A lot of U.S. investment columnists seem to fixate on Canada as the land of cannabis stocks and cannabis as the engine of the Canadian stock market. In their world, the only thing in Toronto worth discussing is how the notoriously volatile cultivators are doing.
Maybe that was true five years ago, but since then stocks like Aurora Cannabis (ACB), Canopy Growth (CGC) and Tilray (TLRY) have cooled off a lot . . . while the Toronto market as a whole has climbed 40%, leaving those once-dynamic companies behind.
So if you’re looking north of the U.S. border for investment ideas, don’t expect to see a whole lot of “green” nowadays. And don’t count on significant cannabis presence in country-specific index funds either.
The biggest cannabis company in the world, CGC, is based in Ontario and traded in Toronto. But it’s only a $2.9 billion stock at this stage, not even 1% of the Canadian market by capitalization.
And smaller names like ACB and TLRY on down the food chain don’t even show up on the $3 trillion Canadian market map. They aren’t exactly titans of industry.
On a national scale, they’re more “buzz” than “bank.” Instead, finance is the real backbone of the Canadian market: Royal Bank of Canada (RBC), Toronto Dominion (TD), Brookfield Asset Management (BAM), the Bank of Nova Scotia (BNS) and the Bank of Montreal (BMO), CIBC (CM) and so on.
Add them all together, they’re about 37% of the Canadian market. When you buy Canadian stocks, you’re probably buying the financials first, with a slice of other sectors and an infinitesimal trace amount of cannabis.
And then there are the finance-adjacent service providers. You know I’m a fan of Shopify (SHOP) at the right price. Thomson Reuters (TRI) is another global brand that every investor should know even if you find the stock a little boring. Like the banks, it pays dividends.
More to the point, there’s 17 times as much money flowing through TRI than there is in CGC. SHOP is even bigger by comparison. Any of the big Canadian banks could realistically buy out the entire cultivator group without appreciably stretching its credit lines.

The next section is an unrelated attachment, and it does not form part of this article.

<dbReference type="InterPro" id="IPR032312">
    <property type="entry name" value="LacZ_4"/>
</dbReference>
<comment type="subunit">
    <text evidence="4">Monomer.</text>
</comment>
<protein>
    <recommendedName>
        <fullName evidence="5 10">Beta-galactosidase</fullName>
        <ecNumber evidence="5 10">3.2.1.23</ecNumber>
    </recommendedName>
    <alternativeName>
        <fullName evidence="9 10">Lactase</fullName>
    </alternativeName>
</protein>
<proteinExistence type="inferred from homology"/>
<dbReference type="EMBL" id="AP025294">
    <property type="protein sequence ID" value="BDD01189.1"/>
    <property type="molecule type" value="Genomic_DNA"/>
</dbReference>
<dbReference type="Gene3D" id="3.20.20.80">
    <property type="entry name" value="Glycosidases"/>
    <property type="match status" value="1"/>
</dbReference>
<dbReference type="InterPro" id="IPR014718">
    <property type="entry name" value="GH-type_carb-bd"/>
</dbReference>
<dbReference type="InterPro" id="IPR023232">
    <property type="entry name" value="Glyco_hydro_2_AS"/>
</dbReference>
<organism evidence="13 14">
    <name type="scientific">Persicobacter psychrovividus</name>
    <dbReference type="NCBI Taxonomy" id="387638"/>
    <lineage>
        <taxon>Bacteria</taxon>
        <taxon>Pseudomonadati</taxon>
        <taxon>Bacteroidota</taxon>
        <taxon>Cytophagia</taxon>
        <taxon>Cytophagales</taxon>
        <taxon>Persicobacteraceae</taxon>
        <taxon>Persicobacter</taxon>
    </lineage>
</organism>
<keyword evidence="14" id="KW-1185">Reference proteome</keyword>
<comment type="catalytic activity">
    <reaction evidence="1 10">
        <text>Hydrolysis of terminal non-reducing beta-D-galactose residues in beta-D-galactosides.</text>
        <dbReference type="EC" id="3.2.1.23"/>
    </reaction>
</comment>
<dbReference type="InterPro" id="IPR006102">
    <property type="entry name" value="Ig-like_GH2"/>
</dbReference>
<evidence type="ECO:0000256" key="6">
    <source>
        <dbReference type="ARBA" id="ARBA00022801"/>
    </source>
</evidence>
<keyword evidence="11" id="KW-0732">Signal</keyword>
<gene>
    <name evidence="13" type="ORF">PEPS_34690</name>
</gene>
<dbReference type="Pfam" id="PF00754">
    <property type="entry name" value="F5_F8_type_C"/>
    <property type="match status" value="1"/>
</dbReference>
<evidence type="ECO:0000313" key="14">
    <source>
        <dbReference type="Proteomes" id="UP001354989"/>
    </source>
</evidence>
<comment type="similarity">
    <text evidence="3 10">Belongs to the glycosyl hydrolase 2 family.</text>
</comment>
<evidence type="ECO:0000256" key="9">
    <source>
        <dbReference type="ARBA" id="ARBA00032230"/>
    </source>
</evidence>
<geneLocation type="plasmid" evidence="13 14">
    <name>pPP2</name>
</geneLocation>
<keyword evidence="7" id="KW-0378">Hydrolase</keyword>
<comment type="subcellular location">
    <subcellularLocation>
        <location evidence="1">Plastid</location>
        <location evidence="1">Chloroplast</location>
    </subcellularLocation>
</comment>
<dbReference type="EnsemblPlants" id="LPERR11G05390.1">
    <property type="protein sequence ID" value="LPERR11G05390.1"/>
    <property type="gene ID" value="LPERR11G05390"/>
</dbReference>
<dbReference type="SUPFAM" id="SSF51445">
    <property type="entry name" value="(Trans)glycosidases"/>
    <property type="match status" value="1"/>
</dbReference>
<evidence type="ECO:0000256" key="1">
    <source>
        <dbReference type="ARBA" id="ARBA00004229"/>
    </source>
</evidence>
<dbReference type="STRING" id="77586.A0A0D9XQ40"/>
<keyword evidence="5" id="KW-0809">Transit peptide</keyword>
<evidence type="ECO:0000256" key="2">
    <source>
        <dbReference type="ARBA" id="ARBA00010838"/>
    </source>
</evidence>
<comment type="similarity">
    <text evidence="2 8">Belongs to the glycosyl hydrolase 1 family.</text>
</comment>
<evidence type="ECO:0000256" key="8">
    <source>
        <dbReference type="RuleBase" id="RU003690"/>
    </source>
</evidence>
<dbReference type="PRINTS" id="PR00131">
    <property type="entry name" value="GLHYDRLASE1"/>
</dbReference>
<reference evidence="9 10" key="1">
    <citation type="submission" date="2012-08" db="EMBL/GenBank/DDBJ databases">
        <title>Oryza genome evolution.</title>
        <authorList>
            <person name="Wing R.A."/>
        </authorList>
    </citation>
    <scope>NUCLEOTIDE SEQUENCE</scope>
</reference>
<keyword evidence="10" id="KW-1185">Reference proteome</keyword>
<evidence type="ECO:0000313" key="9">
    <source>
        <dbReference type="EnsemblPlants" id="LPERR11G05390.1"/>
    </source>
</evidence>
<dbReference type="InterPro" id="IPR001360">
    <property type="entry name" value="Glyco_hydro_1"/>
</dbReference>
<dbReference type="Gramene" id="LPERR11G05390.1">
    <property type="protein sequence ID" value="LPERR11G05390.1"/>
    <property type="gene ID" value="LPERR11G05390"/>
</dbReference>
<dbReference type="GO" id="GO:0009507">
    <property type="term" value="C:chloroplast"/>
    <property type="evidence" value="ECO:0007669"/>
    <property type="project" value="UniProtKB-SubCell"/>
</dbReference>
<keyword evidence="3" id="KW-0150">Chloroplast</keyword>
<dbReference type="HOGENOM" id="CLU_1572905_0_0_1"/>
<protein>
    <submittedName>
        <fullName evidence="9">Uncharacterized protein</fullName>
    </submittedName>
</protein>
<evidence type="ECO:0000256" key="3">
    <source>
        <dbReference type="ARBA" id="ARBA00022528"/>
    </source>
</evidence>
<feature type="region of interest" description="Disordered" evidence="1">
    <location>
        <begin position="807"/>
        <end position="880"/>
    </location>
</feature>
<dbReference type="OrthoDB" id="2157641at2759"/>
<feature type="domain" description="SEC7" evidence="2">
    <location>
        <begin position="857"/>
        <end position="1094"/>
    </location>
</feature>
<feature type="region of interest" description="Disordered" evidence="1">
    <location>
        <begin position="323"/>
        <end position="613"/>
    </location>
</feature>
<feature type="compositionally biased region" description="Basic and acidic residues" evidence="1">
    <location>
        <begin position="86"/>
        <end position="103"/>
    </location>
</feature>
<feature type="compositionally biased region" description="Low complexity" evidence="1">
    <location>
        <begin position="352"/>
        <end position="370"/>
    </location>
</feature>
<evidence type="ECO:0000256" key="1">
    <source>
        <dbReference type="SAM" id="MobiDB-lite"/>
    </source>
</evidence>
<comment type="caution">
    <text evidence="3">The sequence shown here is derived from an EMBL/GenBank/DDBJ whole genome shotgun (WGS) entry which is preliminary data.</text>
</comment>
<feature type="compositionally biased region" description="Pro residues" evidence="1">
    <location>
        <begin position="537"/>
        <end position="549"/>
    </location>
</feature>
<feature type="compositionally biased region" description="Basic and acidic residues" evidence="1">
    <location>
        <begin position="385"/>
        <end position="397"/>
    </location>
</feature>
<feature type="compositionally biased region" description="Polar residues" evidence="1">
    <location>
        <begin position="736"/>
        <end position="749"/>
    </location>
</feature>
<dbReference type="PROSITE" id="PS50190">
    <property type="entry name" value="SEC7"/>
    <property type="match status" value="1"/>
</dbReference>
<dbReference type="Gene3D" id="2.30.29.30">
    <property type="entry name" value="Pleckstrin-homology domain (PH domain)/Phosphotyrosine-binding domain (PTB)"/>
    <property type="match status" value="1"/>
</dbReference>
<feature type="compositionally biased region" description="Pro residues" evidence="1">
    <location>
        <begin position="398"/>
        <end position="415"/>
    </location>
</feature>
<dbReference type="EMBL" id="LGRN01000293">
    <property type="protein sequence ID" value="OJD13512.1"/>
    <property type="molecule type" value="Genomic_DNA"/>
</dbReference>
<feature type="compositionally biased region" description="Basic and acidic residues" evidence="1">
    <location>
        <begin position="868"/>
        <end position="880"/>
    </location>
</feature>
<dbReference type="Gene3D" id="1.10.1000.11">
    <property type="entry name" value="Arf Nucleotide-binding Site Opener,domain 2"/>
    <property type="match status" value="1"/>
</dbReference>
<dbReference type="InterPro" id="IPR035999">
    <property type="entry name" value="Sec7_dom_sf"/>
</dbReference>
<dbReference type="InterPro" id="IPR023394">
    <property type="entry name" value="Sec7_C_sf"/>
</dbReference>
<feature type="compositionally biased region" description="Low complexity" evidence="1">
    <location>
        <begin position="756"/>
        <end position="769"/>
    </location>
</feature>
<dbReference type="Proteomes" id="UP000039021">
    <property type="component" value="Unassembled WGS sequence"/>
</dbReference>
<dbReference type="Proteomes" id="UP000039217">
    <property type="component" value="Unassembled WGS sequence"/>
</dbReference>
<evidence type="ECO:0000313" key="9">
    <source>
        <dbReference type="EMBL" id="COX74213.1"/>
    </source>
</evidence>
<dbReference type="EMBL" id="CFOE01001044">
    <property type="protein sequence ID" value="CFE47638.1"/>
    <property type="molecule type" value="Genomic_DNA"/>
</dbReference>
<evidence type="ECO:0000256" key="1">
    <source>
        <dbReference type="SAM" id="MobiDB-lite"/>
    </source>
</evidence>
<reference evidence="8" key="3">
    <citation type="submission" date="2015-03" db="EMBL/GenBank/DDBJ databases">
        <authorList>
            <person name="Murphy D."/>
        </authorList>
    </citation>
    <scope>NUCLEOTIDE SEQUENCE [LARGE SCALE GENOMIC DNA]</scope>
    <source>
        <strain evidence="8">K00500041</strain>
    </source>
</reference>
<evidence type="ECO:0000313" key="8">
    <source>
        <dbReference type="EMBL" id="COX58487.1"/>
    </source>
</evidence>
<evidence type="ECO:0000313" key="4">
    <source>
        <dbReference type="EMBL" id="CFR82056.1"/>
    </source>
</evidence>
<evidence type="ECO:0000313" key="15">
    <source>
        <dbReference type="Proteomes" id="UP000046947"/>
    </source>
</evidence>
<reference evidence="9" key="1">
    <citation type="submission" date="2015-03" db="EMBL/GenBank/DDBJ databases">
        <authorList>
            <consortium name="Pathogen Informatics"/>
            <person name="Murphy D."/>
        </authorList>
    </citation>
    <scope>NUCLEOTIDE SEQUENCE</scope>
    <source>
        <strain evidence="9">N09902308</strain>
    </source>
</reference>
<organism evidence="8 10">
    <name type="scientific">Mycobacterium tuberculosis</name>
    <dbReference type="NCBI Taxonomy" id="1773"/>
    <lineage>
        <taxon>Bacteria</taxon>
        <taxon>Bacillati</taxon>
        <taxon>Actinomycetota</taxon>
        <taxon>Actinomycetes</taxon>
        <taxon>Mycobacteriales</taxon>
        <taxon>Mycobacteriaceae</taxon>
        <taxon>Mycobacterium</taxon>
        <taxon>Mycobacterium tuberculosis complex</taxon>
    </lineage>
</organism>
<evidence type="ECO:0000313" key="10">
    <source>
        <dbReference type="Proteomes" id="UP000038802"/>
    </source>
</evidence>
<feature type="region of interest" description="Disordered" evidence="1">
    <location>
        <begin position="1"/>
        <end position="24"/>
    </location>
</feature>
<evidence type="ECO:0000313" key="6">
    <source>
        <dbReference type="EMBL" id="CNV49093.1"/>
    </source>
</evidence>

Don’t be fooled. If there’s a commodity that rules the Canadian market, it’s oil. Energy weighs in at 17% of the capital traded in Toronto.
Not coincidentally, these are the most interesting stocks up there right now. Enbridge (ENB) owns the pipes and pays close to 6% a year in dividends. As the oil sands heat up again, those pipelines are going to fill up fast.
Likewise, TC Energy (TRP) is going places in a world where Russian oil gets pushed to the global margins. It pays a big dividend too. My suggestion: own both stocks and you’re covered either way.
Canadian Natural Resources (CNQ), Suncor (SU) and others produce the actual oil that fills the pipes. Hard to go wrong there right now, either.
This is the real “gold rush” in Toronto right now. But don’t rule out the traditional and non-traditional miners either. Nutrien (NTR) should be on your screen if you’ve been worrying about high fertilizer prices . . . it’s the biggest potash producer and third-biggest name in nitrogen on the planet, overshadowing everything in the Russian sphere of influence.
I loved this business back when it was two separate companies, PotashCorp and Agrium. They realized it was in their interest to team up when fertilizer prices were depressed. Now they’re in the catbird seat.
And then there’s old-fashioned gold. Barrick (ABX) is one of the biggest producers around, feeding into what we used to call the Central Fund of Canada (CEF), the go-to instrument for U.S. investors who wanted to hold physical gold without the headache of actually taking delivery of the bullion.
CEF is still around under new ownership but the basic proposition remains intact. If you want gold, Canada has a lot of it. And in today’s global economy, “green” gold is getting cheaper all the time. The hard stuff remains in demand.